See you tomorrow,
Jackson Fordyce curated the deals section of today’s newsletter.
- Kriya Therapeutics, a Redwood City, Calif.-based gene therapy company, raised $270 Million in Series C funding led by Patient Square Capital and was joined by investors including Bluebird Ventures, CAM Capital, Dexcel Pharma, Foresite Capital, JDRF T1D Fund, Lightswitch Capital, Narya Capital, QVT, Transhuman Capital, and others.
- Fashinza, a Gurugram, India-based manufacturing platform for the fashion industry, raised $100 Million in Series B funding led by Prosus Ventures and Westbridge and was joined by investors including Accel, Elevation, and ADQ.
- Unit, a New York-based banking-as-a-service fintech startup, raised $100 Million in Series C funding led by Insight Partners and was joined by investors including Accel, Better Tomorrow Ventures, Flourish Ventures, Moving Capital, and Stepstone.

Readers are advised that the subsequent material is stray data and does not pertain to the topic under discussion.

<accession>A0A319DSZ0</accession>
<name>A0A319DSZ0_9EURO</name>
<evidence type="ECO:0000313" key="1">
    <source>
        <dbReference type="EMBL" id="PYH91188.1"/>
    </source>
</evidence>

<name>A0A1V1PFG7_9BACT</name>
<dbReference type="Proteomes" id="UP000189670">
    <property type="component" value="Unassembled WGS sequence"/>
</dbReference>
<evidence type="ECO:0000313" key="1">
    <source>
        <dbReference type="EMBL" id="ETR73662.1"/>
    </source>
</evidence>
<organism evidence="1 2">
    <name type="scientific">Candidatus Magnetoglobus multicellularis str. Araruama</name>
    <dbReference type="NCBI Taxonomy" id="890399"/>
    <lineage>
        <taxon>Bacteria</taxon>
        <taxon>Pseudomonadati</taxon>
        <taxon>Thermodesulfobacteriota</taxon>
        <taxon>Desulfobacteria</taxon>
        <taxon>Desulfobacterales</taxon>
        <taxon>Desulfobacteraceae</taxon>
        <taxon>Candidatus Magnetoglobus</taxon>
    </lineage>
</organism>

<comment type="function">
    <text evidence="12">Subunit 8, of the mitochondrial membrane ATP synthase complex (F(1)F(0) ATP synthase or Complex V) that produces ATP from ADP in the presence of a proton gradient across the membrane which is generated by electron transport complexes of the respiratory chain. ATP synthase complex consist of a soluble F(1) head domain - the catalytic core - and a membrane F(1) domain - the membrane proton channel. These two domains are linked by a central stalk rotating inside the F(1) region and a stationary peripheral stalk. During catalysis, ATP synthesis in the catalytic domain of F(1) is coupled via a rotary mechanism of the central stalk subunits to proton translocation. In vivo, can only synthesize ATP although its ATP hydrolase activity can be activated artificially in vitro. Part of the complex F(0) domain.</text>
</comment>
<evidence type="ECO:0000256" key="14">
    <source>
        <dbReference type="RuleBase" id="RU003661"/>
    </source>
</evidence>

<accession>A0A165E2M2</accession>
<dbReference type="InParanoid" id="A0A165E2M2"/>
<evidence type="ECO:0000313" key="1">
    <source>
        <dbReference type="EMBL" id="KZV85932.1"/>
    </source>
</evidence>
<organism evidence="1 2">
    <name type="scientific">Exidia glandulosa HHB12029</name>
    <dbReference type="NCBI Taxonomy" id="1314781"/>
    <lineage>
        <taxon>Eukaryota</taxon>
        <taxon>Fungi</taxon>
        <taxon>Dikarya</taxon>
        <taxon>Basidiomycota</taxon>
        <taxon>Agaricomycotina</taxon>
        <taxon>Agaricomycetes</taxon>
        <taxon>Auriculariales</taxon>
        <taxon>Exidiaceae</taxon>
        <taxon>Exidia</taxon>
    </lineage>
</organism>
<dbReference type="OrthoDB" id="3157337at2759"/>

- Vivun, an Oakland-based buyer experience software provider, raised $75 million in Series C funding led by Salesforce Ventures and was joined by investors including Tiger Global, Menlo Ventures, Accel, and Unusual Ventures.
- Buildots, a London and Tel Aviv-based A.I.-based construction management company, raised $60 million in Series C funding. Viola Growth and Eyal Ofer’s O.G. Tech led the round and were joined by investors including TLV Partners, Lightspeed Venture Partners, Future Energy Ventures, and Maor Investments.
- Eridan, a Mountain View, Calif.-based radio frequency communication technology developer, raised $46 million in funding. Capricorn’s Technology Impact Fund and Monta Vista Capital led the round and were joined by investors including Social Capital, Diamond Edge Ventures, and Pilot Grove Management.